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[UPDATED] Organised Labour Suspends Strike

Both unions downed tools on Monday to register their grievances over the hike in electricity tariff and lack of consensus on a new minimum wage. 

FILES: Labour leaders Festus Osifo (second left) and Joe Ajaero (second right) at the 2024 Workers’ Day in Abuja

The Nigeria Labour Congress (NLC) and the Trade Union Congress (TUC) have suspended their industrial action – over a lack of consensus on a new minimum wage and the hike in electricity tariff  – for one week.

The TUC president Festus Osifo confirmed this in Abuja on Tuesday after a joint extraordinary national executive council meeting of the unions.

“A joint NEC meeting of TUC/NLC has approved to relax the industrial action for one week with immediate effect,” Osifo told Channels Television.

A communique will be issued shortly, the labour chief said.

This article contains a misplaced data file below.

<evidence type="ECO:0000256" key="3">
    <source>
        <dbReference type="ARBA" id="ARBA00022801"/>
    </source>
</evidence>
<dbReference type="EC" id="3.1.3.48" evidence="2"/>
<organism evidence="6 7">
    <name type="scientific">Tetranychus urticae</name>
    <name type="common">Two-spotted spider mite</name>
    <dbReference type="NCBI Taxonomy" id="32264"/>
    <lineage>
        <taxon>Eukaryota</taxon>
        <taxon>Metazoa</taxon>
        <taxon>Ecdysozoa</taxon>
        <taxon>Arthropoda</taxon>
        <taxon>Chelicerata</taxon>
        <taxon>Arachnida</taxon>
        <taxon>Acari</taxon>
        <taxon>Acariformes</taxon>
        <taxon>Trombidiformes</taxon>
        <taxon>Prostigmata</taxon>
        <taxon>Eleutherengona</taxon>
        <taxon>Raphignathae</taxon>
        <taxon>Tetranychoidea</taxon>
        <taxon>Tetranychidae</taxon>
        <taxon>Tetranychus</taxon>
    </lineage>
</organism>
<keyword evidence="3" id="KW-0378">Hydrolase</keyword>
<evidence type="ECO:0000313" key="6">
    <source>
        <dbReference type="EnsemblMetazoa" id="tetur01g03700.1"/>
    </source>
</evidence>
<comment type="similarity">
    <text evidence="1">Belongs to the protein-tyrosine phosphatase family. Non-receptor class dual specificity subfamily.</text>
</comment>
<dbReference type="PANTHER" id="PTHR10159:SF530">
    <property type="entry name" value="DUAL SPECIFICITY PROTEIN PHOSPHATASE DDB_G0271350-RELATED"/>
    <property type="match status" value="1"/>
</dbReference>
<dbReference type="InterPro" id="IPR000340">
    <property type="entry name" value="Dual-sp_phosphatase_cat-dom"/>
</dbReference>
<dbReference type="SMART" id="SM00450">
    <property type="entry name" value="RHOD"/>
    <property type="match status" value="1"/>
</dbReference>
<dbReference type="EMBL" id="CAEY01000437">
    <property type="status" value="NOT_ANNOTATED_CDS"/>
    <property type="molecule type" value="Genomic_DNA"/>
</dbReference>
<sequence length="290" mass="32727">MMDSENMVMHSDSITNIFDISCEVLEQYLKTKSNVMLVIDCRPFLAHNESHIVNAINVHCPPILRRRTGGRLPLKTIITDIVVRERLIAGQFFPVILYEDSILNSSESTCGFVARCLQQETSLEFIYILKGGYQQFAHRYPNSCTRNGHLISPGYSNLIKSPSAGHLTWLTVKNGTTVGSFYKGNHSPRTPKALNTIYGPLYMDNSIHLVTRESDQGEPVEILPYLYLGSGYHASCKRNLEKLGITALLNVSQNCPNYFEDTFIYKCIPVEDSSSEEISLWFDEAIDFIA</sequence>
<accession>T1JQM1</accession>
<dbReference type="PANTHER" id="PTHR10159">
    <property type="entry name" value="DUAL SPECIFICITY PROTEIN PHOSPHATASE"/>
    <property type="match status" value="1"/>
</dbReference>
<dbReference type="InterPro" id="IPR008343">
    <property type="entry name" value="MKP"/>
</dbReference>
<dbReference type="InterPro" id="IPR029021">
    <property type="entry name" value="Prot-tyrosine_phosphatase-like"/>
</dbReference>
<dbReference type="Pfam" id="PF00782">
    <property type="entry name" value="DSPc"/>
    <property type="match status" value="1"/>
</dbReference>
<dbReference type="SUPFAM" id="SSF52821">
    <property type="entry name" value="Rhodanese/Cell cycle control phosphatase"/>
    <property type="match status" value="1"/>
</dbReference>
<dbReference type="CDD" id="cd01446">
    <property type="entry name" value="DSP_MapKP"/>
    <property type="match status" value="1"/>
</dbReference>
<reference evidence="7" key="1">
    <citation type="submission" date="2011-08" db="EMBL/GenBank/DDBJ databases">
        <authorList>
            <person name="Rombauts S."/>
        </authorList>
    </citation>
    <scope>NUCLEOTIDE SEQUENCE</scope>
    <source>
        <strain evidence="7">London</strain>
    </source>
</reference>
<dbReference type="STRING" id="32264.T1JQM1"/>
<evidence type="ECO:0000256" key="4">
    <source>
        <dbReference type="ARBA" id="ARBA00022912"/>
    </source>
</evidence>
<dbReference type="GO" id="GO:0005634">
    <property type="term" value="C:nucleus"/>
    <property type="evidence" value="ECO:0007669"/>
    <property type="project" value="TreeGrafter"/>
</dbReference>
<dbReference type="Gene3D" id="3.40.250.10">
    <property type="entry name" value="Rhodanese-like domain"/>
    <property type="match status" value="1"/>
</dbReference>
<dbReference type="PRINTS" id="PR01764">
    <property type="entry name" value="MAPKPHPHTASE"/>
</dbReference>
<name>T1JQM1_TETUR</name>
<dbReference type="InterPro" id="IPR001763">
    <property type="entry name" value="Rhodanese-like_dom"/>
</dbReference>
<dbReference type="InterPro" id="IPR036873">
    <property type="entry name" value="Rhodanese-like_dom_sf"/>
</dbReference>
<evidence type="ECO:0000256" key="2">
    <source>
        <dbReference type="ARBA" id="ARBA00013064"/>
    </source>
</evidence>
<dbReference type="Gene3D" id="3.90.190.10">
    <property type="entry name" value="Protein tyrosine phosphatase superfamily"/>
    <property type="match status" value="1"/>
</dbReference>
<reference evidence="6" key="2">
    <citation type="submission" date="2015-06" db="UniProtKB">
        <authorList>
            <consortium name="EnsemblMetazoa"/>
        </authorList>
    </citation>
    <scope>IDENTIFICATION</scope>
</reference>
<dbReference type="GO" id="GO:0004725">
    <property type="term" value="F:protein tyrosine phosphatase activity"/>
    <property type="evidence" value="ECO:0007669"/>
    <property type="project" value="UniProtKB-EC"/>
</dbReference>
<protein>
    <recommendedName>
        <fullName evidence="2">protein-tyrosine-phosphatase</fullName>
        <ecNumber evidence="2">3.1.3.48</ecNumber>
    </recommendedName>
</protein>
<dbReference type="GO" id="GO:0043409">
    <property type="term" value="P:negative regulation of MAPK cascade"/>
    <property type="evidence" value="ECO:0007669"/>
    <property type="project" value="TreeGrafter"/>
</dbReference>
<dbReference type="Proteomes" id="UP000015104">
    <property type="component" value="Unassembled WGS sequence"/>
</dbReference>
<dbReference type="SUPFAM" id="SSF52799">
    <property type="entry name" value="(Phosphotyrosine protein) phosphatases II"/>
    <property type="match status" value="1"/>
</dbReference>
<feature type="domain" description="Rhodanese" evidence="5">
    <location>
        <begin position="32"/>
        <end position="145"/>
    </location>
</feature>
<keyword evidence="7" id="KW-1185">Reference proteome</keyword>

Both unions downed tools on Monday to register their grievances over the hike in electricity tariff and lack of consensus on a new minimum wage.

The development ground activities in critical sectors of the economy with schools, businesses, hospitals, and airports shut. The national grid was also shut down, throwing the nation into darkness.

Labour’s actions followed the expiration of the May 31 deadline for an agreement on a new minimum wage. They have been locked in negotiations with the Federal Government. 

During the failed talks with the government, labour rejected three government offers, the latest being ₦60,000. The TUC and the NLC subsequently pulled out of negotiations, insisting on ₦494,000 as the new minimum wage.

But in a bid to halt the strike, the Federal Government and the labour leaders held an hours-long meeting that dovetailed into the night.

The Secretary to the Government of the Federation (SGF) George Akume, the Minister of Labour and Employment (State) and her Information and National Orientation counterpart Mohammed Idris, TUC’s Osifo and the President of the NLC Joe Ajaero were among the persons present at the meeting. 

At the end of the parley, though labour said NLC and TUC would meet to decide the next action, they reached some resolutions including the government’s resolve to pay above ₦60,000, and a regular meeting between the parties. 

They also resolved “that no worker would be victimized as a result of the industrial action”.

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